How an Israeli Organization Empowers At-Risk Girls and Women After Neglect and Amid War

The Gumat Chen boarding school girls eat together. Courtesy of Gumat Chen

There is a place in the south of Israel where girls who previously faced neglect, abuse or abandonment come to find a second chance to succeed in life.

The girls residing at Gumat Chen, a therapeutic boarding school in Kibbutz Sa’ad, are being supported to reclaim their sense of security, rebuild trust and embrace opportunities in education and personal growth that they once thought impossible.

“This boarding school is a place which heals the soul,” said a former resident, named N for anonymity. “It allows every girl who enters these doors to come out a new human being, with strength, courage and so much to offer the world.”

Guided by holistic and comprehensive care for at-risk girls and women, the Jewish Federation of Greater Philadelphia’s support of Gumat Chen allows them to provide career courses for students after they age out of their boarding school. Designed for women aged 18 to 25, this post-high school program offers the tools and skills needed to succeed in the labor market.

Gumat Chen is supported year-round as part of the Jewish Federation’s Partnership2Gether (P2G) fund, which supports Greater Philadelphia’s partnership regions of Netivot and Sdot Negev that border Gaza and face constant unrest.

“I want to thank the Jewish Federation because they were the first to believe in us and to support this program,” said Director Odelia Ben Porat of Gumat Chen, which has a three-year grant of $30,000 from the Jewish Federation.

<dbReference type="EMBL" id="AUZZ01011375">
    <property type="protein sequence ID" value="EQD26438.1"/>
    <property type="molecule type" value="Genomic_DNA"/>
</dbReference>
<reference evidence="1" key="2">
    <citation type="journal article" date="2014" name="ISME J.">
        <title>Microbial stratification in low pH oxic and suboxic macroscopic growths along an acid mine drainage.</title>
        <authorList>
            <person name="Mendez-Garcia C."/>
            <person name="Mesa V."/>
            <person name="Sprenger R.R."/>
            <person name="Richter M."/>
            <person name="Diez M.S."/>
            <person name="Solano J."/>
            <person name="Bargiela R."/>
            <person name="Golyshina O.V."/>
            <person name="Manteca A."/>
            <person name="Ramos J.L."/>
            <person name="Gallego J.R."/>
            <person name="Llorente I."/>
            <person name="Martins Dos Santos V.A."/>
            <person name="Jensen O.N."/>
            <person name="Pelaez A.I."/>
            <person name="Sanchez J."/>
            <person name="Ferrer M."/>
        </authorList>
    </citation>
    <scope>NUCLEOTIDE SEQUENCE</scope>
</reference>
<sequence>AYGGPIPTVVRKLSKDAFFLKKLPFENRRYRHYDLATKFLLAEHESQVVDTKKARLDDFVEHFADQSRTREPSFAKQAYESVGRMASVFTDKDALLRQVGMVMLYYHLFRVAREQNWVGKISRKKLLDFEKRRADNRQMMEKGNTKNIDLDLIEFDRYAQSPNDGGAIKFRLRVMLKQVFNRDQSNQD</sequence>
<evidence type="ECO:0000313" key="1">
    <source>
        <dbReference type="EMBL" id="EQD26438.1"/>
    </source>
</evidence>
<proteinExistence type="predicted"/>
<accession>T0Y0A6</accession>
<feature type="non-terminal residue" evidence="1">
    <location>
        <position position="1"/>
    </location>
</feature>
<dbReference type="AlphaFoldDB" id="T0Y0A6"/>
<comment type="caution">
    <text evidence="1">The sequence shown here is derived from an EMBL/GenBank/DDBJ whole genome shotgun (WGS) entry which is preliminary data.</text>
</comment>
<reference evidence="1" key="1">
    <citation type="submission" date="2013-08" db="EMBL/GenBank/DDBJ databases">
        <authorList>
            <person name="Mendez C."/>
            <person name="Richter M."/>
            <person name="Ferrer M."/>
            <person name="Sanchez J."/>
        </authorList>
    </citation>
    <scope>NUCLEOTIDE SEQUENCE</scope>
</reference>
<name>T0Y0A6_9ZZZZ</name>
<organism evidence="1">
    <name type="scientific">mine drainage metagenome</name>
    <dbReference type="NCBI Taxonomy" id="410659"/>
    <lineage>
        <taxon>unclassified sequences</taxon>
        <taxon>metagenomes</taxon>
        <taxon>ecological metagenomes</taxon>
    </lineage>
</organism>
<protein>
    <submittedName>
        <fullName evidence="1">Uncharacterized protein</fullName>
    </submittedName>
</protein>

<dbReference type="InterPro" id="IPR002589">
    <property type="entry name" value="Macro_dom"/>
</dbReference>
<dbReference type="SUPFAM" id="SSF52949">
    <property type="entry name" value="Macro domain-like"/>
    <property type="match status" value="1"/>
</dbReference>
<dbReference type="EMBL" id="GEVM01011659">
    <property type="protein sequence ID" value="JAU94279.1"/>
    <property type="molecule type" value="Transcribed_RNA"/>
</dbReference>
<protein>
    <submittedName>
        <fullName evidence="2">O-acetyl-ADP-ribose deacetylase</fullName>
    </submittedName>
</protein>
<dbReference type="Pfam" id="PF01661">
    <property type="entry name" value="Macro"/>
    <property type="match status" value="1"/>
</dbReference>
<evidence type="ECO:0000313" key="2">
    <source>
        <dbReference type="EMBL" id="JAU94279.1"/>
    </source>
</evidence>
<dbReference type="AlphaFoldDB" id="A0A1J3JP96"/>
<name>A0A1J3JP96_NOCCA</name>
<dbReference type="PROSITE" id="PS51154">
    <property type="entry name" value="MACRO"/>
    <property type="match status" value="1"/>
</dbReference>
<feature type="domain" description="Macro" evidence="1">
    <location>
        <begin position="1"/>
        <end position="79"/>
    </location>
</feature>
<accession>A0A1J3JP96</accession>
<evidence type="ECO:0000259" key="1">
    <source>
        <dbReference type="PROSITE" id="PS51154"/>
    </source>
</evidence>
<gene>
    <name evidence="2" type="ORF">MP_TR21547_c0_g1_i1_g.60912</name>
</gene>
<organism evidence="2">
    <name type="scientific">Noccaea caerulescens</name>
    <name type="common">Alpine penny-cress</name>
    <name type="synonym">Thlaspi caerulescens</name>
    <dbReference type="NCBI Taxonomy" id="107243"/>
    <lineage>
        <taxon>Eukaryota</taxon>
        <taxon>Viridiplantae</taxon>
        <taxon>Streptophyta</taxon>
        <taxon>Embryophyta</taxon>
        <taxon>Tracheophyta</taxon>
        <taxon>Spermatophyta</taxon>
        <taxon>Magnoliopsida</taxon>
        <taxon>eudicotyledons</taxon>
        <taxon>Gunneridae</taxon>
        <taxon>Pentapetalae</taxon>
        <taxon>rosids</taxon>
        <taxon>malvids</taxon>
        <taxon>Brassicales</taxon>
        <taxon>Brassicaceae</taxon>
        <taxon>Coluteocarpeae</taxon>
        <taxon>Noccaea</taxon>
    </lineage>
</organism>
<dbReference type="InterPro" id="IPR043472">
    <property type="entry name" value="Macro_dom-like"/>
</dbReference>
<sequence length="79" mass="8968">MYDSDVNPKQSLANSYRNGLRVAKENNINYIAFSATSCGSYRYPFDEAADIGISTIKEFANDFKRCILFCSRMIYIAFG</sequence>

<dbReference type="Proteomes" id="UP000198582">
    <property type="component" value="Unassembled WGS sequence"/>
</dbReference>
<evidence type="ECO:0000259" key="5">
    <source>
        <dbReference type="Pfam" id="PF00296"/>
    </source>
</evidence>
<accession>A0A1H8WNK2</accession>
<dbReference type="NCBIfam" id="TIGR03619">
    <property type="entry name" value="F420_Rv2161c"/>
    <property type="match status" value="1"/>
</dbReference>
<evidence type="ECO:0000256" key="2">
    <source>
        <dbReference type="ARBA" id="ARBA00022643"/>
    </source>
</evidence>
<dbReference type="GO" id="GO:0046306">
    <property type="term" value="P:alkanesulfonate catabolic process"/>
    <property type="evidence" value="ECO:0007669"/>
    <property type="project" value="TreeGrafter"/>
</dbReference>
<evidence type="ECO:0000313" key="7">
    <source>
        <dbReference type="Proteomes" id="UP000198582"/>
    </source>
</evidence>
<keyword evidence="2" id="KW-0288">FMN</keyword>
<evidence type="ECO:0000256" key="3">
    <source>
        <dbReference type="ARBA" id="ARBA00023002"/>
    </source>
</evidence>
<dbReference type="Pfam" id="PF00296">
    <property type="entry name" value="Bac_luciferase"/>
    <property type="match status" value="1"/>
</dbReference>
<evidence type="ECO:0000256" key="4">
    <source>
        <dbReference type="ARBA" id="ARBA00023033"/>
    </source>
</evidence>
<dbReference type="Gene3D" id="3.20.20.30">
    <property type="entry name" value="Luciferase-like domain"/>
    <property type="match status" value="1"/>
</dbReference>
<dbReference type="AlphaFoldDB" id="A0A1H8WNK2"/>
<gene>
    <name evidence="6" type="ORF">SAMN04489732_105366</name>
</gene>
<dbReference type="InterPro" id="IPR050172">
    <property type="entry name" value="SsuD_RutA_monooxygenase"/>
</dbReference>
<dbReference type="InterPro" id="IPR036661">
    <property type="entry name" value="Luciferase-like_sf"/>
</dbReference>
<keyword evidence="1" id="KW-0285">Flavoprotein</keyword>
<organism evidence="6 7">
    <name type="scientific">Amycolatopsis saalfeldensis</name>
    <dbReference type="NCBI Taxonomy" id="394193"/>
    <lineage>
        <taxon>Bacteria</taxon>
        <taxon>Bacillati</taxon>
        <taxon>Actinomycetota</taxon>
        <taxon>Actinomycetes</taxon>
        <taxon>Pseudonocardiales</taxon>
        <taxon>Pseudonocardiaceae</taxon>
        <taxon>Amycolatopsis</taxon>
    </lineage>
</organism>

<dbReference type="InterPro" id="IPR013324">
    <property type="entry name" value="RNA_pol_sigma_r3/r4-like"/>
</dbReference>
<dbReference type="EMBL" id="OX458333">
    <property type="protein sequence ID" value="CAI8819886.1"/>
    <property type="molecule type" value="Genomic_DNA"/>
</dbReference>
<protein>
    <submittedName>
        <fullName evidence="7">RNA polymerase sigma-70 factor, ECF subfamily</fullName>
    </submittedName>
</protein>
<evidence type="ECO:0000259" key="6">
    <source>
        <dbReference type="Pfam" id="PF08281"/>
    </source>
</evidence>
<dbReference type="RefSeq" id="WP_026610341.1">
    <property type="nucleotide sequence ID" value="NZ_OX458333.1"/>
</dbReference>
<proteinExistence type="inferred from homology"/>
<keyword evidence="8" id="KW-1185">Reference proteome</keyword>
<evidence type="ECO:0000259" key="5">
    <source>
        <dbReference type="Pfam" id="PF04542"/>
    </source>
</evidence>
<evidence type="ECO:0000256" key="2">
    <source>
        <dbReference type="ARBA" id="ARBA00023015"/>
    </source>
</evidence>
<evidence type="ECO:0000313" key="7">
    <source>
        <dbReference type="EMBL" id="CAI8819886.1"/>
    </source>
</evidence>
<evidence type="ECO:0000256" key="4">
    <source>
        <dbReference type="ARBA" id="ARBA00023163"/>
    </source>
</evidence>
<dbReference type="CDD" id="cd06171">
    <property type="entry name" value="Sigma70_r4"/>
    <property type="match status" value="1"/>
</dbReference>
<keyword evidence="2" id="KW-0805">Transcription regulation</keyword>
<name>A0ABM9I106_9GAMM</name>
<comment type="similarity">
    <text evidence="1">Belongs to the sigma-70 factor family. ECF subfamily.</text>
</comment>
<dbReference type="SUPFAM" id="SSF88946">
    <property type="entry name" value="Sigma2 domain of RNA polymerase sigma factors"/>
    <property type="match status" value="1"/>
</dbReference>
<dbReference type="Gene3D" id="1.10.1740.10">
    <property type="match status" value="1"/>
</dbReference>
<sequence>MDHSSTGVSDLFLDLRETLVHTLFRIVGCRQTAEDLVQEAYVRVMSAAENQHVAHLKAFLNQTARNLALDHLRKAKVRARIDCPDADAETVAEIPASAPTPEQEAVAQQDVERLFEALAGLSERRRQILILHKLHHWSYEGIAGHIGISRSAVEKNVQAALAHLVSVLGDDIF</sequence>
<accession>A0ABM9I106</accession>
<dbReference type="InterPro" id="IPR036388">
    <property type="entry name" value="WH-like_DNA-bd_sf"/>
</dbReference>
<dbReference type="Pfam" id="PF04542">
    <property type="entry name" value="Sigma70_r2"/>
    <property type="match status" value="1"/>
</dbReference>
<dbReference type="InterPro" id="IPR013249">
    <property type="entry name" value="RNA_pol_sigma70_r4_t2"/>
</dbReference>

Without a family of its own, Gumat Chen strives to be a stabilizing presence throughout their students’ lives. Even after participants complete the post-secondary school program, the staff continues to connect with them via routine Zoom calls to check in and offer additional support where needed.

“It is very exciting to see that girls who came to Gumat Chen after dropping out of school initially, are now working hard to advance their careers by working toward higher education,” Ben Porat said.

Amid this challenging yet inspiring work, Gumat Chen then faced an unprecedented hurdle — that of the Oct. 7 massacre. Displaced due to the ongoing war, the organization has been navigating a new reality for themselves and their girls for the past five months.

Youth make up 30% of the evacuated Israelis, according to ELEM, a leading national nonprofit organization dedicated to treating and transforming the lives of troubled youth.
After relocating the boarding school to safety, 50 kilometers away in central Israel, Gumat Chen grappled with issues regarding the emotional well-being of its girls.

Sharing a campus with the Givat Washington Academic College of Education, the Gumat Chen professionals noticed a disturbing trend as the girls stopped eating and complained of increased depression.

According to ELEM, eating disorders have been observed in 10% of evacuated teens and 46% have reported feeling anxiety and depression.